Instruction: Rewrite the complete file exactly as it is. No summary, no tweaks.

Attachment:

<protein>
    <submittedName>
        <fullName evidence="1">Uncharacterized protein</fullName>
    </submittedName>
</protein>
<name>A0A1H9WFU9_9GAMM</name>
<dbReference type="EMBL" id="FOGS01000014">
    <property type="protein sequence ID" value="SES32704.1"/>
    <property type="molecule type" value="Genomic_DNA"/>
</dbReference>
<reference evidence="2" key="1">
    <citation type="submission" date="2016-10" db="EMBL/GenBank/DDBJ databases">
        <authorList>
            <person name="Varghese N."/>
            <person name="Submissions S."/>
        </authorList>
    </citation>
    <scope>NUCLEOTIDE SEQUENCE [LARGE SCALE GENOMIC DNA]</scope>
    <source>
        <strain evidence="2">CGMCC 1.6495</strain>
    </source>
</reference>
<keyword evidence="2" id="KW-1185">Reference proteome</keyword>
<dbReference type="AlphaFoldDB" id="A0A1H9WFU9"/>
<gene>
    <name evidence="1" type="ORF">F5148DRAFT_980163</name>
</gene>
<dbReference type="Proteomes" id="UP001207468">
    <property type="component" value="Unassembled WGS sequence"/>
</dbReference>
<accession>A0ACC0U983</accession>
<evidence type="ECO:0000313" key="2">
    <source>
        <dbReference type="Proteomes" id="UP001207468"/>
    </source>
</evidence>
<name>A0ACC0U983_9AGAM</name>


<protein>
    <submittedName>
        <fullName evidence="1">Uncharacterized protein</fullName>
    </submittedName>
</protein>
<name>A0A1H9WFU9_9GAMM</name>
<dbReference type="EMBL" id="FOGS01000014">
    <property type="protein sequence ID" value="SES32704.1"/>
    <property type="molecule type" value="Genomic_DNA"/>
</dbReference>
<reference evidence="2" key="1">
    <citation type="submission" date="2016-10" db="EMBL/GenBank/DDBJ databases">
        <authorList>
            <person name="Varghese N."/>
            <person name="Submissions S."/>
        </authorList>
    </citation>
    <scope>NUCLEOTIDE SEQUENCE [LARGE SCALE GENOMIC DNA]</scope>
    <source>
        <strain evidence="2">CGMCC 1.6495</strain>
    </source>
</reference>
<keyword evidence="2" id="KW-1185">Reference proteome</keyword>
<dbReference type="AlphaFoldDB" id="A0A1H9WFU9"/>
<gene>
    <name evidence="1" type="ORF">F5148DRAFT_980163</name>
</gene>
<dbReference type="Proteomes" id="UP001207468">
    <property type="component" value="Unassembled WGS sequence"/>
</dbReference>
<accession>A0ACC0U983</accession>
<evidence type="ECO:0000313" key="2">
    <source>
        <dbReference type="Proteomes" id="UP001207468"/>
    </source>
</evidence>
<name>A0ACC0U983_9AGAM</name>